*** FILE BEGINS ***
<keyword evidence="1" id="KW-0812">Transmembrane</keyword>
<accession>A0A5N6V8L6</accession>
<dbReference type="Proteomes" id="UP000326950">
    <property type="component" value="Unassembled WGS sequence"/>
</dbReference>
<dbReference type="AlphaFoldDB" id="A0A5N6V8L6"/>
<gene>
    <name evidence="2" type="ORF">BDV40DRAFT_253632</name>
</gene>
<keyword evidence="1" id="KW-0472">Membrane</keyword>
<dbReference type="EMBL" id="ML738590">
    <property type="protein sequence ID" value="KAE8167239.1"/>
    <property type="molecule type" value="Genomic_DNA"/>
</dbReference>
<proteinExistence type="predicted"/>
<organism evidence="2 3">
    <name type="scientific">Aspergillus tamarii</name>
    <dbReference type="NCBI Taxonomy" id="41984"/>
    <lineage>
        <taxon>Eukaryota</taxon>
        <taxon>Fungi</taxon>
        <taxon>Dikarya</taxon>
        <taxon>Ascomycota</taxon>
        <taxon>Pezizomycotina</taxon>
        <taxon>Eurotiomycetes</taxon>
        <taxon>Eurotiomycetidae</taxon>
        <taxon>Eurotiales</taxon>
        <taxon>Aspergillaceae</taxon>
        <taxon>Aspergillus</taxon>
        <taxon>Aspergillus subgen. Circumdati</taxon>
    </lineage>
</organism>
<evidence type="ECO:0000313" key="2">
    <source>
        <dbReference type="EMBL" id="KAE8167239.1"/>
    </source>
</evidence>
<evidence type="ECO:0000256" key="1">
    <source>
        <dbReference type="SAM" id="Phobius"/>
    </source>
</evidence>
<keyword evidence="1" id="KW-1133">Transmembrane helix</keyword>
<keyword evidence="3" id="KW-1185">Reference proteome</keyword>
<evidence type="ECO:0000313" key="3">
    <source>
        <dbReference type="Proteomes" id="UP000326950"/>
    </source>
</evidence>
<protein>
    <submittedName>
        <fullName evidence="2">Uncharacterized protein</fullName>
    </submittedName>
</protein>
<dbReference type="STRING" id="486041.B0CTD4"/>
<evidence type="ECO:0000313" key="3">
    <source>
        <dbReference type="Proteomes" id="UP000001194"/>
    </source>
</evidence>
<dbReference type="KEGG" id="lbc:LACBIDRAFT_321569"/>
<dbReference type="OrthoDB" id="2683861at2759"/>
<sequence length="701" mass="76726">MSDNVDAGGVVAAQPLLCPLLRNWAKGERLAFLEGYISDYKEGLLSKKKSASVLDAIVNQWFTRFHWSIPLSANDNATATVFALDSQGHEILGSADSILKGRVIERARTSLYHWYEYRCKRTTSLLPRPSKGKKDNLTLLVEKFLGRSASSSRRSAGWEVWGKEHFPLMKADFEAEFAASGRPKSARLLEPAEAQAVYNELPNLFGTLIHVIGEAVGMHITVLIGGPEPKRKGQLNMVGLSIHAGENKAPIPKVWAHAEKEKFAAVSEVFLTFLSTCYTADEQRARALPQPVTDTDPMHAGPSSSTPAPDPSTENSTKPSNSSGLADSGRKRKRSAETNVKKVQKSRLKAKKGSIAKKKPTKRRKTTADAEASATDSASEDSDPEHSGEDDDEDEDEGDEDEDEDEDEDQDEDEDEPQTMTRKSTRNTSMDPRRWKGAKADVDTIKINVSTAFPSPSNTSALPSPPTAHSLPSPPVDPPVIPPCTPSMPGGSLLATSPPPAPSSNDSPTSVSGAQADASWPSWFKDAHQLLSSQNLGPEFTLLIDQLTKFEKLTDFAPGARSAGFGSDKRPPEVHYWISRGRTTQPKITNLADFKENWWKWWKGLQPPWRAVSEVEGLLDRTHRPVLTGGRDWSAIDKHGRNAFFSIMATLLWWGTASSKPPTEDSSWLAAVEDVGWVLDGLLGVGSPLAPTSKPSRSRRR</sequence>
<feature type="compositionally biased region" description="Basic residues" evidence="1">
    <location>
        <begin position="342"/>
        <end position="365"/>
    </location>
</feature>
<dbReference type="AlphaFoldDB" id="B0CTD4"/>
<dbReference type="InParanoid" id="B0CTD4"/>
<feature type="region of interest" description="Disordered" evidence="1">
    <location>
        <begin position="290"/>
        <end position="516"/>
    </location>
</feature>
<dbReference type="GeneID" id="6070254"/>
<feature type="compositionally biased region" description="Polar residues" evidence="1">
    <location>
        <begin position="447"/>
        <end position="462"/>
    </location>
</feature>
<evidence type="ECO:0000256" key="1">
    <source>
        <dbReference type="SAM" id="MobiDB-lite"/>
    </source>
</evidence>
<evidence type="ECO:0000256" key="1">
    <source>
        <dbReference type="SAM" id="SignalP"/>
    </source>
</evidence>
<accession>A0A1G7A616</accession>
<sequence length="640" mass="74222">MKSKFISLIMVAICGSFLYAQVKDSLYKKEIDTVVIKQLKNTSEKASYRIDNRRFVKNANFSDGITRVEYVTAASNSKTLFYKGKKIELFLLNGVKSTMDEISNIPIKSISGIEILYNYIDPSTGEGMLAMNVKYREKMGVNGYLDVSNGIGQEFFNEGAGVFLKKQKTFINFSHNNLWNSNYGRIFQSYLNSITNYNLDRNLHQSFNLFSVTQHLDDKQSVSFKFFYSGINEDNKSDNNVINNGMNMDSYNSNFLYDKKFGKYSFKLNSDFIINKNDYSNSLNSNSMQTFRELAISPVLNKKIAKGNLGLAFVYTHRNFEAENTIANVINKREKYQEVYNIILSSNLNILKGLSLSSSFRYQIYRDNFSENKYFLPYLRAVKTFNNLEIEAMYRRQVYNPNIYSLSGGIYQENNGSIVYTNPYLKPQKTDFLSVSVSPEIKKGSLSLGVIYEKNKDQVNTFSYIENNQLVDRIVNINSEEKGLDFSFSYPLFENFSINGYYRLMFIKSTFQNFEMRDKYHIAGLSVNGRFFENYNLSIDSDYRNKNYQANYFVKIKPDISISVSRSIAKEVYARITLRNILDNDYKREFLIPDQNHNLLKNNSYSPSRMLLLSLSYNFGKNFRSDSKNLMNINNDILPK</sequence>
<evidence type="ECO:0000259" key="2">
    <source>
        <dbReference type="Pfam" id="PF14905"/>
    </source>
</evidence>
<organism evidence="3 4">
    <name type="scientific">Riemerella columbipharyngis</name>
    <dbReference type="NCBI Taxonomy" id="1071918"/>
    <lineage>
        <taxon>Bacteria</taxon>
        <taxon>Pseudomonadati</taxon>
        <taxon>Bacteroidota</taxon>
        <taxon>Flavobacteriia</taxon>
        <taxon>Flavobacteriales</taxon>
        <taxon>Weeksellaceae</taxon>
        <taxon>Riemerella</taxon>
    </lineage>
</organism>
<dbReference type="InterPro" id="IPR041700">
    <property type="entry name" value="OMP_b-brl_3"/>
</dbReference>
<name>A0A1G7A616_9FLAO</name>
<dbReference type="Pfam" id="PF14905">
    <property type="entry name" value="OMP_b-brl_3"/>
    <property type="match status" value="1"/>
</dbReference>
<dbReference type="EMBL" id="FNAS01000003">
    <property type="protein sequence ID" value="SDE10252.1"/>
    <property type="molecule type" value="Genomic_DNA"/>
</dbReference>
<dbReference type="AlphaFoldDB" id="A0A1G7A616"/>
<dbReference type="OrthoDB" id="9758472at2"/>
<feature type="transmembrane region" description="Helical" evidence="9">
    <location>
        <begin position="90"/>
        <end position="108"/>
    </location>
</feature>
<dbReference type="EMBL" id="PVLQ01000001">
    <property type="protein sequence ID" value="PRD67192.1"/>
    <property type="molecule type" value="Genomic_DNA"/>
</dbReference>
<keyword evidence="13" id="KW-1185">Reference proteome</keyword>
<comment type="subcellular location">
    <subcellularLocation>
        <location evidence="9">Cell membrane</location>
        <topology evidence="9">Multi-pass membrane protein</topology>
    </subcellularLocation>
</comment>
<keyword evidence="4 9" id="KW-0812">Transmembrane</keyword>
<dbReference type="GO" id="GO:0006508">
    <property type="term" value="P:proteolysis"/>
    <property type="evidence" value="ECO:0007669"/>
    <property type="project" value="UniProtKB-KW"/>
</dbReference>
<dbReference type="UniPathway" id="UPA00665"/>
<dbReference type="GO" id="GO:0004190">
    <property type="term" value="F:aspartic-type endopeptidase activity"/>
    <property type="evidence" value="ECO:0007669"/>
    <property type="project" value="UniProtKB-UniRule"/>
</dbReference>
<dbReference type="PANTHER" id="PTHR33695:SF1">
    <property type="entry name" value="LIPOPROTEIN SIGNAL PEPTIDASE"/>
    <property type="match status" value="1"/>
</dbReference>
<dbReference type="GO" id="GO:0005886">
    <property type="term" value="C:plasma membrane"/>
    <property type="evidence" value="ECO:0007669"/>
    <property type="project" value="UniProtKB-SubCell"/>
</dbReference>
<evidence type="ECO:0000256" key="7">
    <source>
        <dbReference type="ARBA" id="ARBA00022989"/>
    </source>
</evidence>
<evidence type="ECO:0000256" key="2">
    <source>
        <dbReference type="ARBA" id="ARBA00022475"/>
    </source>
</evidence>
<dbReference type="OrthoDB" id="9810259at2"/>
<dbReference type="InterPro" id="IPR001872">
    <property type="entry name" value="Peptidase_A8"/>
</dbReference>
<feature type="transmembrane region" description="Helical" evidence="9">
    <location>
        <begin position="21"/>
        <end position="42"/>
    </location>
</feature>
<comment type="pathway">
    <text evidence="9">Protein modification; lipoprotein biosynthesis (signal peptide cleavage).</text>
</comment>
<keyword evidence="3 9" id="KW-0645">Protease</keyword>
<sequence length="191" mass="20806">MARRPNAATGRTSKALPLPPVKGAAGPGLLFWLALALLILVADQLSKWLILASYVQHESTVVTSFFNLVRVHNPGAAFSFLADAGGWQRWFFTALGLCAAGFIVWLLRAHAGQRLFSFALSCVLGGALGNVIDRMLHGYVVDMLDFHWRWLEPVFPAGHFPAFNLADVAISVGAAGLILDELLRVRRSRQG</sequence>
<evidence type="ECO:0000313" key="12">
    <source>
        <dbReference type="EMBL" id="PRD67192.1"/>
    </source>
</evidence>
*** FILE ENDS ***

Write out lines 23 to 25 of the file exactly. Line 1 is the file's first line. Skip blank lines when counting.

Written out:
        <taxon>Ascomycota</taxon>
        <taxon>Pezizomycotina</taxon>
        <taxon>Eurotiomycetes</taxon>